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Sunmi Smart-Cole: He who dares wins

It is said: “Seest thou a man diligent in his work, he shall stand before kings; he shall not stand before mean men.” It is a dictum drummed into the ears and impressed upon the minds of children...

It is said: “Seest thou a man diligent in his work, he shall stand before kings; he shall not stand before mean men.” It is a dictum drummed into the ears and impressed upon the minds of children in schools of old as well as in the church. If Sunmi Smart-Cole missed J.F. Odunjo’s admonitory poem: “Ise ni oogun ise. Mura s’ise ore mi; ise ni a fi ndi eni giga…” he could not have missed the former when the Sunday School teacher would tell bright-eyed children gathered at his feet: “say it after me: ‘‘Seest thou a man diligent in his work, he shall stand before kings; he shall not stand before mean men. Do you want to stand before kings?’ To which the children would chorus Yeah! Sunmi Smart-Cole’s grandfather was vicar first at Christ Church Cathedral, Marina and later the first resident vicar at All Saints Church, Yaba, in 1942. Chief Odunjo’s poem can roughly be translated as hard work is the cure of poverty, it is hard work that makes for greatness and raises a man high.

Sunmi smart-Cole is a study in the indomitable nature of human spirit. The possibilities are inexhaustible with the right attitude. Sunmi-Smart Cole, society photographer, horticulturist, musician and promoter of public good, is an inspirational proof if this. Smart-Cole was born in Port Harcourt in 1941 into what looked like a life of privilege, full of promise. With a grandfather first resident vicar at Yaba, and before then pioneer Principal at Abeokuta Grammar and an educated father from Freetown; Sunmi could pass for a child born with silver spoon in his mouth. It turned out not to be so. There was reversal of fortune and his star became dulled. His mother struggled to see him through primary school in Port Harcourt. His dream was to go to secondary school and further his educational pursuits up to the university. He was brilliant, after all. But because his mother could not afford school fees and efforts to secure a scholarship to enter high school were unavailing, Sunmi Smart-Cole had to take up a teaching job.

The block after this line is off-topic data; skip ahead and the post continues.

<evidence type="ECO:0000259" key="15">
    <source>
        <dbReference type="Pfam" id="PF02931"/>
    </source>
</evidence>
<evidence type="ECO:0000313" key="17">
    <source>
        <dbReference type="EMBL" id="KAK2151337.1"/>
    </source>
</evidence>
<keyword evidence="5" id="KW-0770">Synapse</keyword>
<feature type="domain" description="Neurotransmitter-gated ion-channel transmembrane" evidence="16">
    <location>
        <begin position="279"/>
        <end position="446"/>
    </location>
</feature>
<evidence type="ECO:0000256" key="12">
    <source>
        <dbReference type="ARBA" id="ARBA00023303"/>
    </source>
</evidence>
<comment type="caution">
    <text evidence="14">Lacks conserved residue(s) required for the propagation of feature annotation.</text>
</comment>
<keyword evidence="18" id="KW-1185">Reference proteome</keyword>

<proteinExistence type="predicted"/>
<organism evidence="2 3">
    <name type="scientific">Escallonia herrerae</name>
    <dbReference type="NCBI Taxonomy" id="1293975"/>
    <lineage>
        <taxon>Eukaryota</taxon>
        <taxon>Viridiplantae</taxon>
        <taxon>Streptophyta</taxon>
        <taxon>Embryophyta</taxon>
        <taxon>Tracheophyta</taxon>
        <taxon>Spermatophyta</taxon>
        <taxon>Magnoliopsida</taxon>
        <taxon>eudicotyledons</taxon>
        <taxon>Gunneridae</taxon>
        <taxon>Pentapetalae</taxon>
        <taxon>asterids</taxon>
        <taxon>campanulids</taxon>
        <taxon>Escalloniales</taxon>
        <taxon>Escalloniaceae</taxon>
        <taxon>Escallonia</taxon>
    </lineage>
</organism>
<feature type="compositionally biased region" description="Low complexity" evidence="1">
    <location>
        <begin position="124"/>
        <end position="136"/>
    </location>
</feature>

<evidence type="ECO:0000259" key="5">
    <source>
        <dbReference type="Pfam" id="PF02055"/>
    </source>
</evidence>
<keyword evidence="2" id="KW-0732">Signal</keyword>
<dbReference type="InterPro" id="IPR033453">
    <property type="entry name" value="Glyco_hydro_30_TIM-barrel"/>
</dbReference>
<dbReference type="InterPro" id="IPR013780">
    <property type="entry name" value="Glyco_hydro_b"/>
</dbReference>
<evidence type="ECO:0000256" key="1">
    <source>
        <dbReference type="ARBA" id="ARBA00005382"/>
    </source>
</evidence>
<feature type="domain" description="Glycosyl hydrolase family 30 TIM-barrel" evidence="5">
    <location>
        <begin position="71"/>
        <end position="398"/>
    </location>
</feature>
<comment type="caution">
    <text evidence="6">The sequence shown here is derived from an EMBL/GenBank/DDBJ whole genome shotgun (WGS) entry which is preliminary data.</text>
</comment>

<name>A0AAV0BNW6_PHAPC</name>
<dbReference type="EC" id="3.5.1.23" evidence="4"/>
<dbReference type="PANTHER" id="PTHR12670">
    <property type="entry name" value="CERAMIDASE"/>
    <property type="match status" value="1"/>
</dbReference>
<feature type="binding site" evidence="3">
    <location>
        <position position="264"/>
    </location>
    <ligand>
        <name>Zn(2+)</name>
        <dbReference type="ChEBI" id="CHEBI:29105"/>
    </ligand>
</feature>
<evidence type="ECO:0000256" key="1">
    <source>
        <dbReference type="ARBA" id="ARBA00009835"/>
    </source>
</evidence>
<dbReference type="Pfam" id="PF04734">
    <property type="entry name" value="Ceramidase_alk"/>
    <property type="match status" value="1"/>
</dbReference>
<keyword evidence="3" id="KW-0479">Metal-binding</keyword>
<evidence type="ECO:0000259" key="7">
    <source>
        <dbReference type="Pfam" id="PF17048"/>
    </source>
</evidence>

Given the high educational standards of years gone past, Standard Six school certificate leavers were readily employed as teachers in primary schools in practically all parts of the country. Sunmi Smart-Cole taught in Primary 1 and 2 in Port Harcourt. Feeling being left behind by his peers, his irrepressible spirit got him relocated to Lagos in the hope that fortune would smile on him there. It was in Lagos the real struggle of life began and it was there he steeled his resolve to beat all odds, and break all barriers to success. He overcame one vicissitude after the other. A free mixer and warm-hearted fellow, it did not take him time to make friends in Lagos and get drawn into companies of like minds.

He got into music, and with friends formed Soul Assembly with Segun Bucknor as music director. There was also the Hot Four, the first Pop music group in Nigeria. He was a drummer. He trained as an architectural draughtsman and was often mistaken for an architect. He did the architectural drawing for President Albert Magai’s modest country home. He employed his skills in draughtmanship to write and artistically prepare concert posters for Fela Ransome-Kuti, later know as Fela Anikulapo-Kuti. He was a self-taught barber with a flourishing shop at Yaba, an enterprise he ran for four years. It was at this point his enterprise caught the attention of Sunday Times under the editorship of Sam Amuka more known today as Uncle Sam after upscaling from the celebrated Sad Sam. Sunday Times elaborately featured Sunmi Smart Cole the musician, the draughtsman and barber in 1967. It was from the barbing enterprise Smart Cole raised money to go to the United States in 1972.